Utility of Frozen Section for Intra-Operative Evaluation of Sentinel Lymph Nodes in Breast Cancer
UR Kundu, KK Hunt, S Krishnamurthy. MD Anderson Cancer Center, Houston, TX
Background: Intraoperative evaluation of axillary sentinel lymph nodes (SLN) allows the surgeon to complete axillary dissection in one setting at the time of primary breast surgery if diagnosed as positive for metastatic tumor. There is currently no consensus regarding the optimal method for intra-operative evaluation of SLNs. This study was initiated to evaluate the utility of frozen section (FS) for intraoperative evaluation of SLNs in patients with and without pre-operative neoadjuvant chemotherapy and their ability to detect macro and micrometastasis.
Design: SLN biopsies performed in 2007 with FS analysis for immediate assessment were included. SLNs were sliced at 2 mm intervals along the short axis and submitted entirely for FS which were stained by hematoxylin and eosin method. Final pathologic examination (FP) of formalin fixed and paraffin embedded tissue was regarded as the gold standard. FP included one H&E stain of the first section and cytokeratin immunostain of the third section. The overall sensitivity and specificity of FS for detecting metastatic tumor in patients with and without chemotherapy for detection of micro(>0.2mm and<2mm) and macro metastasis(>2mm) was calculated.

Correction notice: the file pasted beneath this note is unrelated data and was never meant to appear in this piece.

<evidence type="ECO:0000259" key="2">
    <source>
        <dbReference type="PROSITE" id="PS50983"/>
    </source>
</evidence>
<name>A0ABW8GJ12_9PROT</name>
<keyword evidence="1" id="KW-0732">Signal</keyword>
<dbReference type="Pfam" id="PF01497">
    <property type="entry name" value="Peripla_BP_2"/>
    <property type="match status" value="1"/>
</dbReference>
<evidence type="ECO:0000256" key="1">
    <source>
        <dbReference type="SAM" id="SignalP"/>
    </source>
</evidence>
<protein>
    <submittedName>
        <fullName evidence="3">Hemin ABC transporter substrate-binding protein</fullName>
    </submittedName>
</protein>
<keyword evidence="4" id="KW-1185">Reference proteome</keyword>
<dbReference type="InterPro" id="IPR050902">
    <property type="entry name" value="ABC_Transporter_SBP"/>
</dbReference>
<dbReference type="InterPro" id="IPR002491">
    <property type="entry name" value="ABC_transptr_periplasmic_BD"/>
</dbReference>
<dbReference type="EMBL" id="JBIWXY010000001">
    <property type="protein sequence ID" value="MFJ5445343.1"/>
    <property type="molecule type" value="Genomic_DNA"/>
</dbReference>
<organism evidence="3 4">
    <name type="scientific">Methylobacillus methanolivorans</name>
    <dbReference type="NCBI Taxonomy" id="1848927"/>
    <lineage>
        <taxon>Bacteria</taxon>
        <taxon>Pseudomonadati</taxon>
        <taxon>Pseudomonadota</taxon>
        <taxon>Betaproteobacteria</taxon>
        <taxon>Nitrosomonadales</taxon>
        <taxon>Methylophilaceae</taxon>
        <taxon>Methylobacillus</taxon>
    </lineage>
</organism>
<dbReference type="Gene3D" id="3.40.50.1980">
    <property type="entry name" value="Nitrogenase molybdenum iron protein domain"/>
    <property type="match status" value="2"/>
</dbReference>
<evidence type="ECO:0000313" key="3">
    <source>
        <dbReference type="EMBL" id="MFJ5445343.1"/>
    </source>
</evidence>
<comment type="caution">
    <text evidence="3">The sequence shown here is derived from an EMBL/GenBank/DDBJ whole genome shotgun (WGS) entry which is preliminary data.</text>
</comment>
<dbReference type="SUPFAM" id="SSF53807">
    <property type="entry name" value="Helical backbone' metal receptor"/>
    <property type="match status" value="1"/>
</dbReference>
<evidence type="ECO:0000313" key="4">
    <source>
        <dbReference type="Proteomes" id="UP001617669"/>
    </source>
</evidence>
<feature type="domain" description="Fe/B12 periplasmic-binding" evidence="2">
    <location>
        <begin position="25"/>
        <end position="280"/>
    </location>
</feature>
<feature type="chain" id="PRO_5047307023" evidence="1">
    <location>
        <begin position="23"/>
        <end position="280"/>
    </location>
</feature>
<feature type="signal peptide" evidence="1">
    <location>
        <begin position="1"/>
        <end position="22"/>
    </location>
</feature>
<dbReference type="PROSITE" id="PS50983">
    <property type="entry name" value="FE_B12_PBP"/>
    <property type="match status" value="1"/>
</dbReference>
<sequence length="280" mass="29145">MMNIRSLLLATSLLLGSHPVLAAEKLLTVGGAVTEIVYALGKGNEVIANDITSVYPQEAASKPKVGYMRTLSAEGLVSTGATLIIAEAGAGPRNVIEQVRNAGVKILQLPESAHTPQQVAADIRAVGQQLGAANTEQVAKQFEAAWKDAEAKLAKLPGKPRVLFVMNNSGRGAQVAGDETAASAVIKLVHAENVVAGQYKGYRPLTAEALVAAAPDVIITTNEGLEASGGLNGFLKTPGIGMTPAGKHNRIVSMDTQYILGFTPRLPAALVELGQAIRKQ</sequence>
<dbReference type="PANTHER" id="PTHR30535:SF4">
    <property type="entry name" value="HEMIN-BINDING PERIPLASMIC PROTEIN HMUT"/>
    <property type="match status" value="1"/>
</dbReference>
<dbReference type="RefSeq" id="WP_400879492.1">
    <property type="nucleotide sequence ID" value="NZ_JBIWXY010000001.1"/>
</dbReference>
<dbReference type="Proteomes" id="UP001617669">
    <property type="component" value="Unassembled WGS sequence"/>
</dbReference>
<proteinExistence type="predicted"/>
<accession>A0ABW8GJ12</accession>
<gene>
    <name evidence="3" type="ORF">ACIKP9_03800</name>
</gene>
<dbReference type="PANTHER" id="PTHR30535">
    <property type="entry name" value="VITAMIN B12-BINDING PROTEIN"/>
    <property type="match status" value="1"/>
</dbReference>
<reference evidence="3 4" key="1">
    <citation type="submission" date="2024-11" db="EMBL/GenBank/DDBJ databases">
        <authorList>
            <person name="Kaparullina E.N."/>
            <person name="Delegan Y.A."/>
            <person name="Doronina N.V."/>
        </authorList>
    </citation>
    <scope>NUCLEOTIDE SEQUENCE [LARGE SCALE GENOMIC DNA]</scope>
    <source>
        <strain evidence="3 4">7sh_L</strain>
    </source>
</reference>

Results: The study included 358 patients; 73 received neoadjuvant chemotherapy (NC). FP examination revealed metastatic carcinoma in 11/73 (15.1%) patients who received NC and in 82/285 (28.8%) patients who did not receive NC (non-NC). The average size of micro-metastasis was 0.75 mm and the average size of macro-metastasis was 5.4 mm. In the NC group, FS detected 5/11 patients with metastasis to SLN; 2 with micro-metastasis and 3 with macro-metastasis. In the non-NC group, FS detected 50/82 patients with metastasis; 15 with micro-metastasis and 35 with macro-metastasis. The sensitivity of FS for detecting micro-metastasis was 33% in the NC group compared to 43% in the non-NC group. The sensitivity of FS for detecting macro-metastasis was 60% in the NC group compared to 76 % in the non-NC group. The specificity was 100% for both groups. The false negative rate in the NC group vs non-NC group was 66.7% vs 60% for micrometastasis and 40% vs 23.9% for macro-metastasis.
Conclusions: 1) The overall sensitivity of FS for intraoperative evaluation for detection of micrometastasis (33%vs43%) and macrometastases (60%vs76%) was lower in patients who received pre-operative chemotherapy in comparison to those who did not receive any such therapy. 2)The false negative rate for detection of macro-metastasis was lower than that of micro-metastasis in both groups.
Monday, March 9, 2009 9:30 AM
Poster Session I Stowell-Orbison/Autopsy Award # 36, Monday Morning